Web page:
Top Customer Service Strategies – No.4 Lead from the Top


This article highlights the value of good customer service leadership and pinpoints how to achieve just that. It is the fourth strategy presented in our article: The Top 10 Customer Service Strategies

The late, great customer service and contact centre expert Paul Cooper wrote this article for us and it contains ageless lessons for how to be a great leader.

What Makes a Great Contact Centre Leader?

Tom Peters once said that the problem with staff is that they DO listen to you, not that they don’t.

So, if all of the messages coming out from the top are about how important great customer service is, but all of the KPIs, and issues of staff and management style clearly demonstrate that the real focus of attention is sales and profits, staff will notice.

Staff always see through the spin.

In a study by Temkin Group Insight:

  • 66% of organisations said they wanted to be industry leaders in customer experience/service (why isn’t that 100% by the way?!)
  • And, it’s nearly always in their mission statements/ vision.


  • When it comes to making decisions on a day-to-day basis, it is NOWHERE TO BE SEEN
  • And, it plays NO ROLE in how the organisation is actually run.

Put another way, Mori picked up this excellent quote a few years ago from a CEO who DID get the point:

“As chief executive you have to be aware that you’re communicating all the time, whether you mean to or not. Everything you do and don’t do will be interpreted and you need to be aware of that.”

If you are looking for how you can inspire leadership across the contact centre, read our article: How to Develop Leadership in the Contact Centre

What Hold Us Back from Being Great Leaders?

One of the main problems is that some boardrooms seem to be full of people who think that they can just proclaim that their company will give excellent service and it will somehow happen, by magic, the following week.

In particular, there is a lack of understanding about how important the employee is in the whole service-profit chain.

There is a lack of understanding about how important the employee is in the whole service-profit chain.

If any actions are taken at all, too often they are directed straight at the end customer without solving the service and process issues in between, inside the company.

I am often amazed at the vast differences that exist in senior management and boardrooms across the largest organisations in the UK today.

I can honestly say that never in decades of talking to leaders of organisations, in both the private and public sector, have I ever had anyone say to me: “Giving great service is just stupid”, or similar.

On the contrary, everyone agrees it’s a good thing. However, the dichotomy starts when the subject of costs comes up.

Find out how to overcome common leadership problems in our article: 5 Mistakes Every Team Leader Should Avoid

Removing the Cost Problem

Despite overwhelming evidence to the contrary, there is still a belief out there, perhaps perpetuated by the Finance Department, who still haven’t had the exposure to the benefits of service they should, that to give great service will cost more money.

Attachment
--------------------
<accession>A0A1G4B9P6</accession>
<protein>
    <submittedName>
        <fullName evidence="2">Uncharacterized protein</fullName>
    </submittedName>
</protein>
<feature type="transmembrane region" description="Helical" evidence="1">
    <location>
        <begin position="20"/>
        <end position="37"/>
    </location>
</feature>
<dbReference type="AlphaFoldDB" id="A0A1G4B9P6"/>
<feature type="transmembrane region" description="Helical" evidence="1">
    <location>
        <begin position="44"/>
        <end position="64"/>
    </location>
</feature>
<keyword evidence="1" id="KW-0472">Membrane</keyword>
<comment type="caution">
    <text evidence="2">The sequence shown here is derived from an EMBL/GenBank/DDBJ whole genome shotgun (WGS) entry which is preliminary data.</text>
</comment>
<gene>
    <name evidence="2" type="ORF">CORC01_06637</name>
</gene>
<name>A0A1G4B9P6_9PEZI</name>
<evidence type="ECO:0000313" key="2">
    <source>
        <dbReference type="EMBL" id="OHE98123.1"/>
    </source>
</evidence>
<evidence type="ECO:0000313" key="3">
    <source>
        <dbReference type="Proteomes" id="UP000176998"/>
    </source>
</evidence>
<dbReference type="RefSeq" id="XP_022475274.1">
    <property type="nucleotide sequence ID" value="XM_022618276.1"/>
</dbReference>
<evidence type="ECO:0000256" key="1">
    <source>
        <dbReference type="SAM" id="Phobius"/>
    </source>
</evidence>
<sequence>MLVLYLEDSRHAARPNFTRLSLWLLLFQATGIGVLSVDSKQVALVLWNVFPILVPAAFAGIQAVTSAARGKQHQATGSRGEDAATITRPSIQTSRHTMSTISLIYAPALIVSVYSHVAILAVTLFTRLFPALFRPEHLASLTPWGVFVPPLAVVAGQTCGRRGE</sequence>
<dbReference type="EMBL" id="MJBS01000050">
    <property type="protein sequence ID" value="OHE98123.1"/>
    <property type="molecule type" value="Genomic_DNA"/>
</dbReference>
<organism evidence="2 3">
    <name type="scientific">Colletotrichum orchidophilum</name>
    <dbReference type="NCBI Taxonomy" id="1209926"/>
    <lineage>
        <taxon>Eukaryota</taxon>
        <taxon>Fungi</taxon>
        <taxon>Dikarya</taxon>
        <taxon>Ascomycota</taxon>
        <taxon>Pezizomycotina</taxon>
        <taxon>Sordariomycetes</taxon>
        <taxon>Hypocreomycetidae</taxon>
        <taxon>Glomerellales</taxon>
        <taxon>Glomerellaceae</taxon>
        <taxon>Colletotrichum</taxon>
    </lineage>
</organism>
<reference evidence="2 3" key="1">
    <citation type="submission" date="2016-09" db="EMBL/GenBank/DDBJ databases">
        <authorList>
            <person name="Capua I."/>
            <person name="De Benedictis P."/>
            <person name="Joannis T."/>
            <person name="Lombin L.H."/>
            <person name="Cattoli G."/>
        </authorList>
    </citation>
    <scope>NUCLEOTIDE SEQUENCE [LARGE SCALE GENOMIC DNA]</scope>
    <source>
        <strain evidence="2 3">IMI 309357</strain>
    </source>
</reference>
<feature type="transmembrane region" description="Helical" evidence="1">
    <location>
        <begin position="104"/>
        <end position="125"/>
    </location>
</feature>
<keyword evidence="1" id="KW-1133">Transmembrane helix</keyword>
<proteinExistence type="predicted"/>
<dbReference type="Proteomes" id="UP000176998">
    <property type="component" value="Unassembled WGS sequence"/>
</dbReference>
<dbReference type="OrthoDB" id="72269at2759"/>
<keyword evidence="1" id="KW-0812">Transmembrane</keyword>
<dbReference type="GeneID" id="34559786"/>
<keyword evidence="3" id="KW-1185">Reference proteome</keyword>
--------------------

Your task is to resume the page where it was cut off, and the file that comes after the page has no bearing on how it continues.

Actions taken to improve customer service normally REDUCE costs, not increase them…

These organisations just don’t understand that actions taken to improve customer service normally REDUCE costs, not increase them, and there are certainly enough examples of that about.

In healthy contrast, I remember one major organisation I worked closely with at the Institute of Customer Service where the Finance Director was actually the lead member of the customer service improvement team! And this was in the building industry!

Perhaps the oldest (and most forgotten) rule of business is that the real business issue is long-term survival, not short-term quarterly results.

The best way to get long-term “shareholder value” is to concentrate on “employee value” and long-term reputation in the market. If I had any money, I know whose shares I’d invest in!

Another issue of the failure to lead from the top is the image that senior management often have of their team.

This is best summarised in a real quote from a senior manager who was complaining that his organisation’s reputation for good service rested in the hands of staff who were in the “least important jobs”!

Now there’s a man who has never done service in a “back to the floor” programme!

Final Thoughts

Leadership in business is not the same as management, and doesn’t always have to come from the top. But for maximum inspiration from people that can make a difference, it is a tough job to get great service unless this is the key goal of the board and the senior directors.

In his superb book, “Leadership – The Inner Side of Greatness”, written way back in 1991, Peter Koesterbaum listed the key responsibilities of the leader.

Organisational effectiveness, not efficiency:

Paul Cooper

Paul Cooper

  • Morale
  • Communication
  • Innovative Thinking
  • Use of Systems
  • Ownership of Culture
  • Long Term, Strategic Future Thinking
  • Quality Decisions at Lower Levels
  • Development/Retention of Good, Talented People

Great leaders not only would agree with the list, they do them naturally.

This article was written for us by Paul Cooper a valued and not-forgotten member of customer service and contact centre industries.

Read the next three articles in the series by following any of the links below:

Author: Jo Robinson

Published On: 20th Jun 2012 - Last modified: 25th Mar 2020
Read more about - Customer Service Strategy, , ,

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